INDIANAPOLIS -- Diabetics with mental disorders do not have as good blood sugar control as diabetics without mental illness and are more likely to suffer one or more diabetes complication including loss of kidney function, loss of sensation in the feet, and visual problems (including blindness) than diabetics without mental illness, according to a study published in the December issue of Medical Care.
"This study provides a solid foundation for further work into understanding whether provider, patient or system factors can be modified to ensure better overall care of diabetic patients with mental disorders,." said Caroline Carney, M.D., M.Sc., associate professor of psychiatry and medicine at the Indiana University School of Medicine and a research scientist at the Regenstrief Institute, Inc. Dr. Carney is the senior author of the study which looked at insurance claims data from more than 26,000 diabetic adults between the ages of 18 and 64 living in Iowa.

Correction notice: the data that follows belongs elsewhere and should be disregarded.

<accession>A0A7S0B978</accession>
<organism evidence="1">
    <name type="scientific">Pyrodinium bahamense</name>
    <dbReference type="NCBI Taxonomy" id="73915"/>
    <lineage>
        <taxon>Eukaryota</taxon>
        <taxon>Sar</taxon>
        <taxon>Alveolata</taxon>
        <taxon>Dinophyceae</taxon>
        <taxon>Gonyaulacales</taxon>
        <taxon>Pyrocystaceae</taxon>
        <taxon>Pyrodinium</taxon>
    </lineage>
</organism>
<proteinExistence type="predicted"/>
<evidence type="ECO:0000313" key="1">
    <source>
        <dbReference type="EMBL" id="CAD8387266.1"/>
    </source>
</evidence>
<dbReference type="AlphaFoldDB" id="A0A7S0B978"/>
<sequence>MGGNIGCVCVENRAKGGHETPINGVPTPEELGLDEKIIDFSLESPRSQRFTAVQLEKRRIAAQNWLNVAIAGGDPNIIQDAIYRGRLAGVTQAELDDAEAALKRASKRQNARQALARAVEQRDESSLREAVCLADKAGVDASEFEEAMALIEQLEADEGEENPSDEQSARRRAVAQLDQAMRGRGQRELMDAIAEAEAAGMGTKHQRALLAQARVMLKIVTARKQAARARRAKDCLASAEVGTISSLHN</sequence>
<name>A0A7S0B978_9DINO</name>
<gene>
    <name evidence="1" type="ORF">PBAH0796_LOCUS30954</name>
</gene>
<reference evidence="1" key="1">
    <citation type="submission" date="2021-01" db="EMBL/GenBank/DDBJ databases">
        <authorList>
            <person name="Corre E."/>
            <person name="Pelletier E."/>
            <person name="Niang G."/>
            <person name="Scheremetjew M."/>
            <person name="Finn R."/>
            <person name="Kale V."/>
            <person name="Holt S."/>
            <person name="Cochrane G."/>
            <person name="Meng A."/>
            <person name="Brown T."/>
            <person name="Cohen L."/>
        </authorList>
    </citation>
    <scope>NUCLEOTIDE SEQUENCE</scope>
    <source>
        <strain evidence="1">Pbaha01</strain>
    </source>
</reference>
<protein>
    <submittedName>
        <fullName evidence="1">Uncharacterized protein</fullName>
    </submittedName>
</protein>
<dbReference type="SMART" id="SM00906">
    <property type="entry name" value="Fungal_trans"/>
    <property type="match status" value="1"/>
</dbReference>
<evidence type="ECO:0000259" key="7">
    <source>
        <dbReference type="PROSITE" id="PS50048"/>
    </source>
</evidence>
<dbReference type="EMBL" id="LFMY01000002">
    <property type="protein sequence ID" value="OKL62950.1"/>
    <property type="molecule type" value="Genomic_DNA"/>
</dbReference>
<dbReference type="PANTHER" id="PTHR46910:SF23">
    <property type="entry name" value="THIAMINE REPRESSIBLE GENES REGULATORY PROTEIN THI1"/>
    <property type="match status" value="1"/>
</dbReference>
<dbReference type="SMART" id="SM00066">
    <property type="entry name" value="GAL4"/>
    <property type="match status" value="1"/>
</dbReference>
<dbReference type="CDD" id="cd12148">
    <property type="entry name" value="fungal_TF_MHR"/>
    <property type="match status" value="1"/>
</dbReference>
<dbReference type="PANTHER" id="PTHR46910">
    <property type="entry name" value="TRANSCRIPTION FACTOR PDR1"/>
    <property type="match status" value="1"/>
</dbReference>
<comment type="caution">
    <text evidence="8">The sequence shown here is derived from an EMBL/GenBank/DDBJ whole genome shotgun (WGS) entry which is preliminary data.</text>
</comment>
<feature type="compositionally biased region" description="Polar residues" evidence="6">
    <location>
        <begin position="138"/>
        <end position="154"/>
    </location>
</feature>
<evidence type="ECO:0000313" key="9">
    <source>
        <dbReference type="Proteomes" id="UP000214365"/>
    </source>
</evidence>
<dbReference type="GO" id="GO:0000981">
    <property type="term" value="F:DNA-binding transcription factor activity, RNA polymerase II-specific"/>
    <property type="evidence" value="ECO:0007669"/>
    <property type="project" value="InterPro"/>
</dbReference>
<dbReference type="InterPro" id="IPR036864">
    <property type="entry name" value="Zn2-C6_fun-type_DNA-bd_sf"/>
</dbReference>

"Even when we controlled for utilization of healthcare services, diabetics with mental disorders did less well at controlling their diabetes and had more complications than diabetics who had no mental health complaints," said Dr. Carney.
The researchers found that diabetics with mental disorders were more likely to be young, female, and urban residents and to make greater use of healthcare services than the diabetics without mental illness. Mental disorders presented by the diabetics in the study include mood, adjustment, anxiety, cognitive, psychotic, substance abuse and sexual disorders.
"These findings underscore the need for physicians to treat the whole patient – not simply the mental disorders or the physical complaints," said Dr. Carney who is both an internist and a psychiatrist.
The study was supported by the National Institute of Mental Health.
The above post is reprinted from materials provided by Indiana University. Note: Materials may be edited for content and length.
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